On the other hand you have the “Coconut-people” who have their hard and sometimes unwelcoming shell on the outside. So when you meet them for the first time they seem unfriendly and reserved. However, once you have penetrated that hard shell you will find out that they are much softer and sweeter on the inside.
Often Germans experience Americans as “peaches” and Americans see Germans as “coconuts”.
absolutely half baked
Now I’d like to introduce you to Carmel Vaisman, a communication scholar from Israel who I met at the bloggers’ training in Luxemburg. Carmel is a passionate blogger, very busy sharing her very interesting experiences in Israel and abroad with others in the world. Most recently we heard about her “find Lost”-experiences in Hawaii.
I’ll present you another really astonishing young blogger Samar Samir Mezghanni from Tunisia. She has been writing children’s books since she was 10 years old – so at the time she was a child herself. What an interesting idea to publish children’s books written by other children who are barely older than themselves. This way Samar gained an entry into the Guinness book of world records as “Youngest Writer in the World” and two years later as “Youngest Most Prolific Writer in the World”. I had the privilege of meeting her in person and experiencing this bundle of energy. She told me about what kind of stories she writes about, what gave her the idea to write children’s books and how she became a blogger.
The next show will be coming to you on 16 October from Anne Fox in Denmark.
Welcome to the 10th show of ‘absolutely intercultural!’, which this time features three of our many different columns:
Absolutely Personal: ‘The streets have no name.’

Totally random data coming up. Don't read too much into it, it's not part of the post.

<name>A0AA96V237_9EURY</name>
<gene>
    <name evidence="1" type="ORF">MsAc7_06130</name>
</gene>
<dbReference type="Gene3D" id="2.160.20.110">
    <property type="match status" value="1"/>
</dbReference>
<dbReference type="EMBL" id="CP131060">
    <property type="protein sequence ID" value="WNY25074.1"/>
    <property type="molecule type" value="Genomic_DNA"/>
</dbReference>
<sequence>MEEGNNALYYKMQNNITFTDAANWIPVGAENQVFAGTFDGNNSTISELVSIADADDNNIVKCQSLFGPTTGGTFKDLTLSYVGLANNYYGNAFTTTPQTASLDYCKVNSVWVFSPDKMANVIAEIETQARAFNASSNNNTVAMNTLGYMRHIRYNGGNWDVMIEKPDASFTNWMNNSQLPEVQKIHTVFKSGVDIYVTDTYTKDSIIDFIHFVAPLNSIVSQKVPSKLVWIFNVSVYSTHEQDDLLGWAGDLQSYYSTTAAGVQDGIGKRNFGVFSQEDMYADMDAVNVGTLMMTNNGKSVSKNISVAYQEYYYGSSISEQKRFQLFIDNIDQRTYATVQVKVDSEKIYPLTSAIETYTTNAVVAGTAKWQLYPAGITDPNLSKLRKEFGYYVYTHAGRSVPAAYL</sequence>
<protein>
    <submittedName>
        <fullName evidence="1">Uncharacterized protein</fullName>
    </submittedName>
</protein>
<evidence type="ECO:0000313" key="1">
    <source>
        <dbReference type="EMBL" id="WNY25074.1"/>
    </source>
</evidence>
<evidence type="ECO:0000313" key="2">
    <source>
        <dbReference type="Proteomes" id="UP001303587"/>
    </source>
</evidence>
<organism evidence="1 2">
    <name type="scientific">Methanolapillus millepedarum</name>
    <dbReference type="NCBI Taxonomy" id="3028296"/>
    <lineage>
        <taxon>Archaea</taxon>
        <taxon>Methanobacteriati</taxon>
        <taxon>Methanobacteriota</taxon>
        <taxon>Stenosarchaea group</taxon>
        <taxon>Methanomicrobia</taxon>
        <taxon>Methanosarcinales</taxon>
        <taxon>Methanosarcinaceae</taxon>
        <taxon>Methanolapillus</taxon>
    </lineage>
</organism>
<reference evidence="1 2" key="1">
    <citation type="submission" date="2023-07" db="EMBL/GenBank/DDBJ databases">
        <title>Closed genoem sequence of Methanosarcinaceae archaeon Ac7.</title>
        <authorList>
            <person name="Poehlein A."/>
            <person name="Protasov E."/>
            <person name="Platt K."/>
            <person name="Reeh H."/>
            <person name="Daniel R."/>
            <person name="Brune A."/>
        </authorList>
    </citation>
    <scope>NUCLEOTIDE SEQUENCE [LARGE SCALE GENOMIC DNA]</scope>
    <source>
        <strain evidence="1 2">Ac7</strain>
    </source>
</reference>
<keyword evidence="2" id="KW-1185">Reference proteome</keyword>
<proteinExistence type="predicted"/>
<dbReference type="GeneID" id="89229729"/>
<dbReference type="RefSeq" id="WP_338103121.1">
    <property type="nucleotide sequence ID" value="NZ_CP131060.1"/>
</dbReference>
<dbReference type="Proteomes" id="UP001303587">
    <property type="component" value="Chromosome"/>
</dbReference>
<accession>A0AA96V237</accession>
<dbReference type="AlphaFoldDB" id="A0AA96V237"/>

How do you react when you first arrive in a culture which is completely different to the one you are used to? I talked to South African, Mark Anderson about the disorientation he felt when he went to work in South Korea and experienced for himself what is commonly termed culture shock.
He talks about being faced with a supermarket full of items which he could not recognise and this reminded me of the ice cream I bought in China in 2002 thinking it was strawberry or raspberry flavoured. The packaging is pictured. Can you work out what the main ingredient turned out to be?
‘I found these people extremely interesting – for many reasons, one of them being the sense of equality and egalitarianism that existed among them.’
There is a lot to be learned about different cultures without even travelling. Mark Anderson, brought up under the Apartheid system in South Africa, noticed straight away that the Danes that he met in his native Cape Town had a different way of relating to people than he was used to.
‘That was one of the major concerns before the project.’
How can a dating agency make a national impact on inter-cultural dialogue? This is a piece about one woman who had an inspired idea about how to initiate contact between the immigrant community in Denmark and the so-called liver paté Danes (this being the most popular topping for the Danish packed lunch). Listen to find out what the concern was and whether it was justified.
We hope you enjoy the show and tune in again on the 11th of August for show #11 from Germany.